Photo by Baylee Gramling
While hair loss is fairly common among all of us, it’s also a common side effect of being stressed. Rather than ending up in a dark internet hole of faux medical diagnoses, take a step back and think about how stressed you’ve been lately. Trust us, we know you don’t need another thing added to your plate, especially if the thought of hair loss stresses you out even more. The good thing is that hair loss from stress is reversible. You just need to take the right steps to minimize it. Start with these.
The Connection Between Stress and Hair
If you’re wondering just how these two go hand in hand, you have cortisol to blame for that. A study showed that cortisol, the stress hormone, is known to affect the function and regulation of the hair follicle. When we’re stressed, cortisol encourages our hair to exit the anagen (growing) phase and prematurely enter the telogen (resting) phase, which causes the hair to fall out. This is also known as telogen effluvium.
Another interesting factor to point out is that stress as a secondary response to hair loss can have a significant effect. Even if stress isn’t the initial inducer of your hair loss, it can lead to the continuation of hair loss. In other words, it becomes a cycle that can feel difficult to escape. Thankfully, with the right methods, it’s a cycle that can likely be broken.
Then, of course, there is trichotillomania. This relates to anyone who’s found themselves literally tugging at or pulling their hair strands out during high times of stress. Hair pulling becomes a coping mechanism during uncomfortable situations and dealing with any negative emotions. Since this is a psychological condition, trichotillomania is usually treated through habit reversal training and therapy.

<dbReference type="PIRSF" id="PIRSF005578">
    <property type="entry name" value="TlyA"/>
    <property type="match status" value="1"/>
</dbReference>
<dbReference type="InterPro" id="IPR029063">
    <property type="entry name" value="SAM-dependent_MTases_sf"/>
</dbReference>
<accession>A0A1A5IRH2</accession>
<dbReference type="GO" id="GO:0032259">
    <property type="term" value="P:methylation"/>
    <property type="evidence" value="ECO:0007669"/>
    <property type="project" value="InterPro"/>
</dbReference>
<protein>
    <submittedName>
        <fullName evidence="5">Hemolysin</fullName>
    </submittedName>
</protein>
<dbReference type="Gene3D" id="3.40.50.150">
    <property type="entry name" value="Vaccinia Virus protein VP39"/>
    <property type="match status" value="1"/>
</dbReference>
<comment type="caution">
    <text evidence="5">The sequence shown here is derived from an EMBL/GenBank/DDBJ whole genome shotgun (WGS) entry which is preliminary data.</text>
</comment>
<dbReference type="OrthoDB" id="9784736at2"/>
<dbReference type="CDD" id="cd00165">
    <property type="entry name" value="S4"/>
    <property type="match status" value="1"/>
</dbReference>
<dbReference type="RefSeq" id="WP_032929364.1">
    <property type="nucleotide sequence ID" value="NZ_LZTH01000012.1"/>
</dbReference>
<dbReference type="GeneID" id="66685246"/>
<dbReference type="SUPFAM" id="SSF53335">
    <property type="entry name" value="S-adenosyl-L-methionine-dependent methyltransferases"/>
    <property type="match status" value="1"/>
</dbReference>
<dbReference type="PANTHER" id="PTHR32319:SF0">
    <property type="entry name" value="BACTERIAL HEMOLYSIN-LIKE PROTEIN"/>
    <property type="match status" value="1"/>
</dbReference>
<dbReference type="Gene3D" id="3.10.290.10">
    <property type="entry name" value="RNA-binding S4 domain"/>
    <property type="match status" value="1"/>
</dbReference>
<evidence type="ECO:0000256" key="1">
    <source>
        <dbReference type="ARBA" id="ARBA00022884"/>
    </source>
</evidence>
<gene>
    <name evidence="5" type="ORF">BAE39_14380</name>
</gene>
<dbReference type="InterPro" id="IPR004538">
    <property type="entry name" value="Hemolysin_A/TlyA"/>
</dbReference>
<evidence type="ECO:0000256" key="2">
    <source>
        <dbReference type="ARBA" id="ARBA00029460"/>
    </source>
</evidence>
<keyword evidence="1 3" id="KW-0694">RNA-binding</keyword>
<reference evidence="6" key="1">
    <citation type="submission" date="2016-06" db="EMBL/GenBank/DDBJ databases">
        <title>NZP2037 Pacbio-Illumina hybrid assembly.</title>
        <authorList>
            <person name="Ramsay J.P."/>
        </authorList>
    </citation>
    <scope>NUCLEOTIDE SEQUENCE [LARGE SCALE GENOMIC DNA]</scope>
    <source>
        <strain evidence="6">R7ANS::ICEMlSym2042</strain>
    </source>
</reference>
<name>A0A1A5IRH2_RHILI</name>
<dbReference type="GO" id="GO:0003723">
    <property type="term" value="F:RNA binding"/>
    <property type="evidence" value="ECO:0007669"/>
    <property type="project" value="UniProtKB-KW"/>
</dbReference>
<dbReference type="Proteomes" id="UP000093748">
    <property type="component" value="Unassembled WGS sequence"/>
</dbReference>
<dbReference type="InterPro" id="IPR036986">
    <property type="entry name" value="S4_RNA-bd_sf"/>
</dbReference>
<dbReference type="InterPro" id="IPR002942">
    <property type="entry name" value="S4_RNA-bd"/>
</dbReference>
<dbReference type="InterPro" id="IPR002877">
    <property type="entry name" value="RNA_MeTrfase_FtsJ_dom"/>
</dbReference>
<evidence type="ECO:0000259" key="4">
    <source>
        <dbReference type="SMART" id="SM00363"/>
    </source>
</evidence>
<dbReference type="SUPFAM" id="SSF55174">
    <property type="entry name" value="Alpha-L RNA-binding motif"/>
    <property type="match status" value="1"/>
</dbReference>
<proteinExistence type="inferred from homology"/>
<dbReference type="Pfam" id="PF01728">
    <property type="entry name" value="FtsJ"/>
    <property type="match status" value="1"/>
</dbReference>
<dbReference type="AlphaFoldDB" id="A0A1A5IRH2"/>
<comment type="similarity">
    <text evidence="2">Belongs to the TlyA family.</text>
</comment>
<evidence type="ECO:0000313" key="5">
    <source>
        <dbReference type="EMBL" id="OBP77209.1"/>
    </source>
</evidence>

Determine the Actual Cause (Because It Might Not Be Stress)
Remember that losing up to 100 hairs per day is considered normal (most of us have about 90,000 to 150,000 strands), but if you’ve noticed an uptick of shedding, it might be time to see a doctor. Have a medical expert confirm that your hair loss isn’t a result of a vitamin deficiency, genetics, or a hormone imbalance before assuming it’s just stress.
Truly Commit to Calmness
First things first: we know it can be difficult, but stressing out about thinning hair might aggravate the situation. Breathe in and out and know you have solutions at your disposal.
There are several stress-coping methods you can try to eventually put a halt to your hair loss. For a week or two, pay attention to your emotions, particularly when you feel anxious or tense. Jotting down your feelings in a journal will help you identify stress triggers lurking around, especially those that are unexpected. For example, your surroundings can be a huge trigger (such as a disorganized room or bathroom that really needs to be cleaned).
One of the biggest stress-fighters that has helped plenty of people is meditation. Breathing exercises, guided meditations, and self-meditations can help your body feel more aligned and relaxed in just a few minutes. Exercise is also another major stress reliever. It releases endorphins, which are known for reducing stress. Find an activity you genuinely enjoy, such as yoga, dancing, or sports, to encourage your body to feel relaxed.
We obviously can’t leave out hair products as a solution to hair loss from stress! Our Gro Hair Serum contains ingredients such as mung bean and red clover, which are known to inhibit hair-damaging DHT and relax the scalp, while curcumin extends the hair growth phase. If you prefer supplements, our Full Spectrum Hemp Gummies are formulated with CBD, which is known for its relaxation and calming effects. They also contain biotin, which by now you know is one of the most common vitamins used to treat hair loss and encourages hair growth.
If your stress seems unbearable or like it won’t be going away any time soon, it might be time to talk to someone. Therapy can help with those underlying emotional and psychological factors that can’t always be treated otherwise. The most important thing to note is that you shouldn’t beat yourself up over stress-related hair loss and it doesn’t